mon 11/4

Billy Corgan 


Billy, or William Patrick, Corgan, enigmatic frontman with art-rock titans the Smashing Pumpkins, is finishing up the year with a solo tour that takes in three sold-out night at the Lodge Room (Monday, Tuesday and Wednesday). Reports suggest that he’ll be performing a career spanning set that will include songs from the Pumpkins arsenal, as well as the underrated Zwan album Mary Star of the Sea. Whatever he chooses to play, this is a great opportunity to see the man in a relatively intimate setting, for those lucky enough to have tickets. Corgan is never one to rest on his laurels or take the easy route, but he does know that he has hordes of adoring fans and a lot of great songs under his belt. Should be special. —Brett Callwood

Kat Leon


Kat Leon is best known as the lead singer of Holy Wars, a local band who manufactured a dark, heavily rocking sound on such quintessentially sordid tracks as “Welcome to My Hell.” The vocalist performs at the Hi Hat under her own name for the first time to present songs from her debut solo EP, This Is How the World Ends. “Give me an ocean,” Leon purrs dramatically on the EP’s title track, which unfolds with somber chords before an anthemic chorus kicks in. “I’ve taken more than you know/And you cannot break me,” Leon fiercely declares as doom-ridden chords descend around her on “Fearless.” “The Storm” is a contrastingly intimate piano ballad that’s illuminated in the verses by Leon’s flickering vocals before her singing soars grandly and ruefully over another shadowy landscape. —Falling James

tue 11/5



Well there’s a band we had pretty much forgotten ever existed. Back in the not-memorable nu-metal days, in ’88, Floridian band Cold put out a decent self-titled debut album that opened with a killer track called “Go Away.” In fairness, that was their peak. They never quit; four albums followed over the next couple of decades, but they have struggled to recapture the bright light that briefly burned back then. Maybe they’ll do it this time, with the new The Things We Can’t Stop album. Cold are playing two nights at the Viper Room to celebrate this sixth full length album, and their loyal fans will show up in support. Awake for Days and University Drive also play. —Brett Callwood

Sudan Archives


“I’m too unique to kneel … There is a place that I call home, but it’s not where I am welcome,” Brittney Parks confides as Sudan Archives on the aptly titled “Confessions,” from her upcoming full-length debut album, Athena. The song is streaked with woozy bolts of violin as the singer-violinist frames her autobiographical lyrics with an arty pop-soul backing. In a world where so many pop singers contort themselves beyond recognition to appear generic and normal and predictably comforting, Sudan Archives is indeed too unique to kneel or otherwise conform to prevailing commercial standards. On her two EPs, the self-titled 2017 Sudan Archives and 2018’s Sink, the vocalist slips in and out of funky R&B idylls that are intercut with elements of psychedelia and coolly grooving world-music experimentation. —Falling James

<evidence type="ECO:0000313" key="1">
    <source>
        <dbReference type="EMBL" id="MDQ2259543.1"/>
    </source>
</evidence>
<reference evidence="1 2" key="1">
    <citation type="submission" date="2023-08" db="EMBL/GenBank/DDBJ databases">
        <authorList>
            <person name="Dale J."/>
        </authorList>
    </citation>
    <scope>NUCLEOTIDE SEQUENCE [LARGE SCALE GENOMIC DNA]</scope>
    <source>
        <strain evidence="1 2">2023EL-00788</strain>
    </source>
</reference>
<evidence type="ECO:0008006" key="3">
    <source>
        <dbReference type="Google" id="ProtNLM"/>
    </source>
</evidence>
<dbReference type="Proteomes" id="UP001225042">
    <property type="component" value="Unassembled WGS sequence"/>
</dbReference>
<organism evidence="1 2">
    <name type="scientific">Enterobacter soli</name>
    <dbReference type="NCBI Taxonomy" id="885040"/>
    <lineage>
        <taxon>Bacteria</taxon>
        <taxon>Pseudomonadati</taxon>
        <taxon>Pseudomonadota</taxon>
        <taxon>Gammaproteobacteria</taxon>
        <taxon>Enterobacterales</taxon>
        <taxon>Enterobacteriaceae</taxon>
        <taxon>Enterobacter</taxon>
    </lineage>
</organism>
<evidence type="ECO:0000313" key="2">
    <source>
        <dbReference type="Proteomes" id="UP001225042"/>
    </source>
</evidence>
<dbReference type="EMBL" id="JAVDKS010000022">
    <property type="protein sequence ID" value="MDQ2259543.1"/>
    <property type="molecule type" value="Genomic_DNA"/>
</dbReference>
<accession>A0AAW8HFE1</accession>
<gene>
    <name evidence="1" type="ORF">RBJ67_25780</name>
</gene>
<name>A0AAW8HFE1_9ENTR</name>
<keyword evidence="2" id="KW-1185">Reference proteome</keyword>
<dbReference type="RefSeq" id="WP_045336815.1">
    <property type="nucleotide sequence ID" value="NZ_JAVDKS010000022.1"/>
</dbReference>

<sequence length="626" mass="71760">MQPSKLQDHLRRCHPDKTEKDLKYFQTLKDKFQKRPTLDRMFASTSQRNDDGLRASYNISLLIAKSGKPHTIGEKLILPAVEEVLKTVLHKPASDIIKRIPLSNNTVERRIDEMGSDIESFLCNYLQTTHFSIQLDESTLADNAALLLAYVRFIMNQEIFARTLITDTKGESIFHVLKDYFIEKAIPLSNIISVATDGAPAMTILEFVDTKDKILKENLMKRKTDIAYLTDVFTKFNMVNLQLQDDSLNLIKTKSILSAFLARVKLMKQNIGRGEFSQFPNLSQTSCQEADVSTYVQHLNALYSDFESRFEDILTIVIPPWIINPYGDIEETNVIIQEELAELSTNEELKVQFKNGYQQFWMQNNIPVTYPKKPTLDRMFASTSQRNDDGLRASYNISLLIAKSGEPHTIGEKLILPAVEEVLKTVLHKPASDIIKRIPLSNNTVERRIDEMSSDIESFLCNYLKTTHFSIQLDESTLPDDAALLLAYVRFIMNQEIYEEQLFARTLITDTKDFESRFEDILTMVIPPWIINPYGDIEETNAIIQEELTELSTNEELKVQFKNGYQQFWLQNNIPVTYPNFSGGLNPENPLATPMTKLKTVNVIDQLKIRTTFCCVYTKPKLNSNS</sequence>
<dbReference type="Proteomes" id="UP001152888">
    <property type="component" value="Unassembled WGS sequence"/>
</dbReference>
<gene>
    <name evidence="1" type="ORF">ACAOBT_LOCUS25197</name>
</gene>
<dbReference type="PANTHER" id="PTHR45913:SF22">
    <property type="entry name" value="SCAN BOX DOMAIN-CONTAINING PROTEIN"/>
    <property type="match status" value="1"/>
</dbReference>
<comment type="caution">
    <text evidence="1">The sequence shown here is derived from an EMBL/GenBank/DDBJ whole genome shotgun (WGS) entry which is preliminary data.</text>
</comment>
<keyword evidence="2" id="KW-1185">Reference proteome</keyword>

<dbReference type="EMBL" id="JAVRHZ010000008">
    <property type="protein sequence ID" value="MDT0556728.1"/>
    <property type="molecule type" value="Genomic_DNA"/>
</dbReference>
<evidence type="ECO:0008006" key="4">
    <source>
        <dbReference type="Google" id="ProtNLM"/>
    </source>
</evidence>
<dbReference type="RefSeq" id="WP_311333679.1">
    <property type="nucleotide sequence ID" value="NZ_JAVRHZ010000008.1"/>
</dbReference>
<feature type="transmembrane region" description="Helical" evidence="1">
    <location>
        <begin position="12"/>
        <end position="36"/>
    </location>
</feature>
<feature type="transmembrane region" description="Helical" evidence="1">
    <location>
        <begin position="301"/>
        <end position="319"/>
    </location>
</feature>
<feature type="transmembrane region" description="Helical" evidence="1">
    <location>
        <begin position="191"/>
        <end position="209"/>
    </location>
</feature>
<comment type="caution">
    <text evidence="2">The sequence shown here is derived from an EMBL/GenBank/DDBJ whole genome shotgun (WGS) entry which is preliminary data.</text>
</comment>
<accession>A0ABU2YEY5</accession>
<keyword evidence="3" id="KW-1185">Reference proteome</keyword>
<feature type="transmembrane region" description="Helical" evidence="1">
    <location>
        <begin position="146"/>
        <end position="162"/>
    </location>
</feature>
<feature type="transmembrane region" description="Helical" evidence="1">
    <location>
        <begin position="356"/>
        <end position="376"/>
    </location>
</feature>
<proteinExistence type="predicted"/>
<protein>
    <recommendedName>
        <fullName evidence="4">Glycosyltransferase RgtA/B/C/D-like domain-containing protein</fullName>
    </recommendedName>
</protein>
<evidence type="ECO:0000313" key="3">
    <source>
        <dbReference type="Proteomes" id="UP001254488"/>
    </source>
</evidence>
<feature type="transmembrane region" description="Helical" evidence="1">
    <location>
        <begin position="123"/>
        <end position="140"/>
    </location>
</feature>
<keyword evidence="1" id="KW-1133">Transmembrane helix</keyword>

wed 11/6

Andrea Contazzo 


The resonant is what resonates at this latest edition of Soundwaves, which tonight presents Italian percussionist Andrea Centazzo in an extravaganza titled “Cycles of Life.” It includes, but is not limited to, Centazzo’s multimedia showcase on the great Leonardo da Vinci. Visionary free improviser Centazzo now calls Long Beach home after years of composition and collaboration with everyone from John Zorn to Lol Coxhill to Derek Bailey, constantly and tirelessly growing into an artist the talent of which is rivaled only by the scarcity of his appearances on the local concert stage. Along the way, he’s amassed a breathtakingly impressive collection of gongs, many of which will grace tonight’s multifaceted meditation on da Vinci — no slouch himself when it comes to artistry that continues to ring true throughout the centuries. —David Cotner

thu 11/7

Redd Kross (Julian Fort)

Redd Kross, Melvins 


Brothers Jeff and Steve McDonald of power-pop-punks Redd Kross are the first to admit that they are pretty much the opposite of prolific. Their new album Beyond the Door, which was released in August of this year, is their first since Researching the Blues in 2012. Before that, Show World came out in 1997. But the new album is a power-pop beast with a punk edge. The tunes are unrelenting and, on this marathon tour with the Melvins, they’ve been explosive. In fact, Redd Kross and the Melvins share two members so this is an all-in-the-family affair. With the latter, you know what you’re going to get, and they never disappoint. Toshi Kasai also plays. —Brett Callwood